But what about their mothers?
“What will they be when they grow up?” This is the question of every parent’s heart since the first stinkers were born just outside the Garden of Eden.
From the moment your child arrives and you look into that little scrunched-up face, you wonder, “Do we have the next president here? The next Michael Jordan? A Nobel Peace Prize winner? Just who is this we’re burping, diapering, and committing great sums of cash to for the next 18 years?”
So far, two of ours think they know what they want to be. College Kid, a junior, has declared a major in psychology with the stated intent of having his own practice one day. His brother, also a junior, is taking high school classes that correspond with his interest in being a Disney imagineer.
The jury is still out on the youngest two. The 12-year-old can hook up nearly anything electronic, and the 4-year-old spends his days playing with matchbox cars, lining them up with military precision. He can build towers with the steadiest hand I’ve ever seen, kick like a soccer star, and bat like George Brett.
Counsellor? Disney designer? Electronics expert? Athlete? Engineer? We wait with baited breath.
All of this has me thinking today about other mothers throughout history whose offspring went on to fame and fortune. The world may not know their names, but we know who their kids are and what they turned out to be.
Before all that, though – before the medals and trophies and triumphant elections, I wonder. What was it like to raise these small geniuses and overachievers in those “before” years?
Take Michelle Kwan, the Olympic figure skater. Did her mother ever tire of having a small human cannonball leaping, twirling, and skating around the kitchen floor in tube socks? Did she have to bribe her with cookies to get her to practice? Did she raise her voice when she sprang yet another run in her pink tights?
What about Michael Jordan’s mother? Did she rue the day she bought her little boy his first indoor basketball hoop, the kind that fits on the top of the door? Did she ever question his future in the sport when his accuracy at hitting wastebaskets and clothes hampers was less than stellar?
In the dark of the night, did she wrestle with this question, “Exactly how big are his feet going to get?” I wonder.
Then there were the Wright brothers. I have a feeling that Mrs. Wright’s nerves were shot by the time those two were all grown up. You can’t tell me she didn’t catch those boys experimenting with cardboard wings in all sorts of places.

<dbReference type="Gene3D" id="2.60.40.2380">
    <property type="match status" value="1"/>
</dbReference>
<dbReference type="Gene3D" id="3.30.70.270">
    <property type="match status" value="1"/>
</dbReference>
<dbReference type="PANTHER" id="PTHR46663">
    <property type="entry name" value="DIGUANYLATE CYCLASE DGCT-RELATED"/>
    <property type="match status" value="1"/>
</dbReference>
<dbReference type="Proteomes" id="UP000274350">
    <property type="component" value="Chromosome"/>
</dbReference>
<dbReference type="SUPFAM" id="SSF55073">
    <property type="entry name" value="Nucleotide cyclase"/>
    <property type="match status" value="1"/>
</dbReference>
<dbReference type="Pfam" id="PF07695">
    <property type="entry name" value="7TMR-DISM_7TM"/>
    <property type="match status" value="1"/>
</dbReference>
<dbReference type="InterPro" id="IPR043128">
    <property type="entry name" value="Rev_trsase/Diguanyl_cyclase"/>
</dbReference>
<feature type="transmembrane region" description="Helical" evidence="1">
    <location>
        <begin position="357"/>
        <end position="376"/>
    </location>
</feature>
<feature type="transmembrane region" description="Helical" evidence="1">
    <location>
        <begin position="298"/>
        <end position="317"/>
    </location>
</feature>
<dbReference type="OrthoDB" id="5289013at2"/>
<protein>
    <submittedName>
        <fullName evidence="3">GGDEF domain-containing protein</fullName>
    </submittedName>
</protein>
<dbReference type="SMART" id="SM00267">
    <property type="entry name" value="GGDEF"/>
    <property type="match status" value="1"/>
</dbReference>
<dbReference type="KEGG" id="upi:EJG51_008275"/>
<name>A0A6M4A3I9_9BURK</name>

I feel for her. When one of our boys inquired as to the feasibility of parachuting from our barn roof, I was a nervous wreck for months. At 17, he is just now allowed out in the yard without supervision. You mamas who ground your kids for years, I “get” you.
And what about little Maria Augusta Kutschera, later known as Maria von Trapp from the famous musical, The Sound of Music. Before von Trapp Family fame, though, did her mother get songbird fatigue from a little girl who sang everywhere she went? When her report cards read, “Maria is a bright child, but she insists on singing her sums in class,” did she throw up her hands in despair? Threaten the little warbler with a no-singing ban? We’ll never know.
How, I wonder, did Mrs. Hanna, Jack’s mother, feel about having a menagerie in her back yard? She couldn’t have known as she stepped in a fresh pile of something-or-other that her son would grow up to be a famous zookeeper. All she knew was that a creature (was that an ostrich?) was nibbling at the wash on the line and that something that wasn’t a dog was sleeping in the kennel.
Then there’s little Winston. If he was as sober in his youth as he was as an adult, then Mrs. Churchill had her work cut out for her. Did she tell corny knock-knock jokes to spark a smile from her boy? Did she serve his breakfast wearing plastic glasses with a fake nose and mustache just to make him chuckle? It’s hard, dirty work, gouging a laugh out of a truculent, surly audience. I know.
Surely it was frustrating, raising a child like Florence Joyner who could outrun her mother by the age of three. Had she known, during one of their many chases around the yard, that little Flo would one day be an Olympic sprinter with medals around her neck, it may have helped a little. It might have, but I doubt it.
So do we have the next great inventor on our hands? A future president? I don’t know. I just hope that if there’s an inauguration in our future, the president elect will remember to slick that cowlick down and that I won’t miss it because I’m too busy talking to the vice president’s mother.